The development of systems to produce novel recognition functions using nonan-tibody scaffolds has been driven by several motivations. First, the physicochemi-cal properties of natural antibodies are not ideal in many applications in research, biotechnology, and therapy. Immunoglobulins are large molecules (~150 kDa) made of two copies each of the heavy and light chains. Their stability is dependent on intradomain and interchain disulfide bonds and thus they do not fold under reducing conditions. Their production is cumbersome and expensive. The heterodi-meric structure makes reformatting for downstream applications difficult. Smaller fragments of immunoglobulins (e.g., Fab and single-chain Fv) have been used for antibody-engineering applications, but they inherit many of these limitations (Worn and Pluckthun 2001). The hope is that these limitations can be overcome by switching to synthetic binders built on a simpler scaffold. Second, from a basic science point of view, the exercise of engineering synthetic interfaces critically tests and enhances our understanding of the principles governing molecular recognition and explores the capacity of protein engineering technology. Third, the intellectual property landscape associated with recombinant antibody engineering is so complex that it has become practically impossible to sort out the situation. This cause is not intellectually stimulating, but nevertheless critically important in the industry. From a commercial point of view, an "alternative" scaffold system with little prior intellectual property would be highly attractive.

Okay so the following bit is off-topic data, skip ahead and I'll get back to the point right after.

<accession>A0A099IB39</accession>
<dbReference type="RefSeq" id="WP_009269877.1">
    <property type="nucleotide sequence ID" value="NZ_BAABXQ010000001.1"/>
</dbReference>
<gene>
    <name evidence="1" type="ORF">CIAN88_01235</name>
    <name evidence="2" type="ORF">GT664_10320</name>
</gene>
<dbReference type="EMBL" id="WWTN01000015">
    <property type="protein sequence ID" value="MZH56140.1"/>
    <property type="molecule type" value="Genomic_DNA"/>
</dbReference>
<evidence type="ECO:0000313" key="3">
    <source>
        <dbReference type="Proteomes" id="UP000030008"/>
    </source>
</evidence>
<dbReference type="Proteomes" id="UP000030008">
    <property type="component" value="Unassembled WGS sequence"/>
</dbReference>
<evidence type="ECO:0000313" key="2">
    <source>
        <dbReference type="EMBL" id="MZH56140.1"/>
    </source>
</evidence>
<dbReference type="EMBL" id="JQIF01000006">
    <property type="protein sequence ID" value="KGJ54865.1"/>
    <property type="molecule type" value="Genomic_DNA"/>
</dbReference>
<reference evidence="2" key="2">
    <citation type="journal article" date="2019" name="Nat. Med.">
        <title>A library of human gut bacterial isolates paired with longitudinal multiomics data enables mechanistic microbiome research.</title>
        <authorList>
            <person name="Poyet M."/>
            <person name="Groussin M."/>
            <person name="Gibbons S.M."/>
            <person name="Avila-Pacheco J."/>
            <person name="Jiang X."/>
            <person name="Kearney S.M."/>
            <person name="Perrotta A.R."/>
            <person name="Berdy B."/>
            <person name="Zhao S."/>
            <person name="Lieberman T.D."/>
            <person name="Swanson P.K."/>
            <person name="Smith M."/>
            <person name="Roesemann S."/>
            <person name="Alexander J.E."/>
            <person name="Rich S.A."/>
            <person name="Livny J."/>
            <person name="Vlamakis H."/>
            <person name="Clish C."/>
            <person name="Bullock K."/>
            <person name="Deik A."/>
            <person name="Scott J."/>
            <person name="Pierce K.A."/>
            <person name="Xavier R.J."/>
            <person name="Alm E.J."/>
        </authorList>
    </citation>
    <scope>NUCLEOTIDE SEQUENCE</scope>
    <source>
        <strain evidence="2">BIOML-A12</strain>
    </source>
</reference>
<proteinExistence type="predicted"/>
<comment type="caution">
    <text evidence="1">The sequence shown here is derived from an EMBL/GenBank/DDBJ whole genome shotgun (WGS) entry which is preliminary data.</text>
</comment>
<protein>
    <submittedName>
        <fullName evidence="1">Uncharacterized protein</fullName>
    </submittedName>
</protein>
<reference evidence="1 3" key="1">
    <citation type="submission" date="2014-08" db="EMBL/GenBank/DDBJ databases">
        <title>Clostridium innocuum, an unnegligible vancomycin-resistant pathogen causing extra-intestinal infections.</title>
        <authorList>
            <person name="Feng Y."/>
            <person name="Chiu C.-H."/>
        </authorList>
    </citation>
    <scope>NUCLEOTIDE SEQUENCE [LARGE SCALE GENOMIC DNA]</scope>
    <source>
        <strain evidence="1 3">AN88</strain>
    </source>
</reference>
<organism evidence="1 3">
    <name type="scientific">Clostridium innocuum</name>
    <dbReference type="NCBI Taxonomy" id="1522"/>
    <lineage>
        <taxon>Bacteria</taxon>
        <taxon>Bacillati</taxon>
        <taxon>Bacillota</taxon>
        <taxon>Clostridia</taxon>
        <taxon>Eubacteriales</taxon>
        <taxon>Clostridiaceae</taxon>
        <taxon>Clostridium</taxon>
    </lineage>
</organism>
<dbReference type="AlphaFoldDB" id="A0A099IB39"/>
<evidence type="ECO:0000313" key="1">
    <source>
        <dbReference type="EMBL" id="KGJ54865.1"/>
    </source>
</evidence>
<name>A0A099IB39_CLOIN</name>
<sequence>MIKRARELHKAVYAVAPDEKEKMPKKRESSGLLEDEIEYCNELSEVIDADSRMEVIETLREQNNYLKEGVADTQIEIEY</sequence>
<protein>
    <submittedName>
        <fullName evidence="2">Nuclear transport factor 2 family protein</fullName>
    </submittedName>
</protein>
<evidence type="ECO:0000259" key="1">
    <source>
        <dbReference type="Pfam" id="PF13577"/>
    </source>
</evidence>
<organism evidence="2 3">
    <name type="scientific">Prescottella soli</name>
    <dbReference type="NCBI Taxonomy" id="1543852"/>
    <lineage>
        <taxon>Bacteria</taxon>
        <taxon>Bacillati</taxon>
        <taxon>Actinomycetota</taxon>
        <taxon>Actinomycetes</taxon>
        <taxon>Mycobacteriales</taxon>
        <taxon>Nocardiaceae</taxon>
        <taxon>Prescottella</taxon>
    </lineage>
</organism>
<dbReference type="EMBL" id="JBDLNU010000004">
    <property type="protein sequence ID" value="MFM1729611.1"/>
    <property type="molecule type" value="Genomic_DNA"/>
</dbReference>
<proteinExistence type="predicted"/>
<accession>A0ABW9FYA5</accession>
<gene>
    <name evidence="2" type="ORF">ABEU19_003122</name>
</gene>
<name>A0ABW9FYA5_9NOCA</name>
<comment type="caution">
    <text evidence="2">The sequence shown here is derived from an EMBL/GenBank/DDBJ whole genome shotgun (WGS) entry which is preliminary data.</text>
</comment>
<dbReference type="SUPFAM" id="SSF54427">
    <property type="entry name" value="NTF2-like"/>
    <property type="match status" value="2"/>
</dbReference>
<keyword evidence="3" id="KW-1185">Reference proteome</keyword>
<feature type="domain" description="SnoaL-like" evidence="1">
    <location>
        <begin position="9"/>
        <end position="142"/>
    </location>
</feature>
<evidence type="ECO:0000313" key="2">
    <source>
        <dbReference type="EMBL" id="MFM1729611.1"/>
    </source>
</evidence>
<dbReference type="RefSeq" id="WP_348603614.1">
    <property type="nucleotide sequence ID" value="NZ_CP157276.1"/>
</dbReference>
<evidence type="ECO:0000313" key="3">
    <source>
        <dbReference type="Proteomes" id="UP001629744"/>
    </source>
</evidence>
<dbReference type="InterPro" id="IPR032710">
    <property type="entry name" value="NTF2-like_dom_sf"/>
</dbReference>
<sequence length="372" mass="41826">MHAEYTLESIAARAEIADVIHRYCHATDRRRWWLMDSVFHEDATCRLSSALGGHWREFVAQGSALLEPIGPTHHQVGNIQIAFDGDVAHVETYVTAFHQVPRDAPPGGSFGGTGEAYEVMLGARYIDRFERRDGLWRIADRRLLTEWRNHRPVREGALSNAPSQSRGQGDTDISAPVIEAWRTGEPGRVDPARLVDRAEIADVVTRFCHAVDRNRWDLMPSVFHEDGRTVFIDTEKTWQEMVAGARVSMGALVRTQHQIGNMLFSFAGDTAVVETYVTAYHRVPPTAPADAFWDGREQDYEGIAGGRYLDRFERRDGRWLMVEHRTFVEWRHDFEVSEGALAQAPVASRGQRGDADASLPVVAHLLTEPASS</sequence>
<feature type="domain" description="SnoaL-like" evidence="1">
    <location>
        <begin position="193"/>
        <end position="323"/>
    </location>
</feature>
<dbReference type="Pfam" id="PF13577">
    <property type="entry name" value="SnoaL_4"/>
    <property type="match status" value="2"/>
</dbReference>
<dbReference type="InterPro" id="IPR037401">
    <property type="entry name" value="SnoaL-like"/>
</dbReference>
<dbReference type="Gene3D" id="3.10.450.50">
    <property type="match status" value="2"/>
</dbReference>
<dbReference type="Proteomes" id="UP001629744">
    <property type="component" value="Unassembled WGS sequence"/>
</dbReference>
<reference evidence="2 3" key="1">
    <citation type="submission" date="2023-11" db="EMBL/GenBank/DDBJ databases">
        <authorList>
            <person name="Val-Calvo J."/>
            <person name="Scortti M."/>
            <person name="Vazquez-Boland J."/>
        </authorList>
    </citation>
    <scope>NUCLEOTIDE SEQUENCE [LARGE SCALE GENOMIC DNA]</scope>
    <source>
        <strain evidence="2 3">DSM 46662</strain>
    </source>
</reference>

Although the concept of creating a synthetic recognition interface on a scaffold is simple, it is technically daunting, because one essentially needs to recapitulate a directed evolution system that rivals that used by the adaptive immunity. Such a system minimally consists of a "library" containing large sequence diversity and a method to isolate members with a desired property. Fundamental technological breakthroughs that have established the field of synthetic interface engineering are collectively known as molecular display technologies. These include phage display, mRNA display, yeast surface display, and yeast two-hybrid, which all establish unambiguous linkage between protein phenotype and genotype. Such phenotype-genotype linkage is critically important for library selection and directed evolution, because one ultimately needs to isolate (i.e., clone) and determine the identity of proteins that have been selected. Equally important, they enable the generation of large combinatorial libraries whose size rivals or exceeds natural immune diversity. Molecular display technologies and library construction methods are described in detail in Chapters 1-4.
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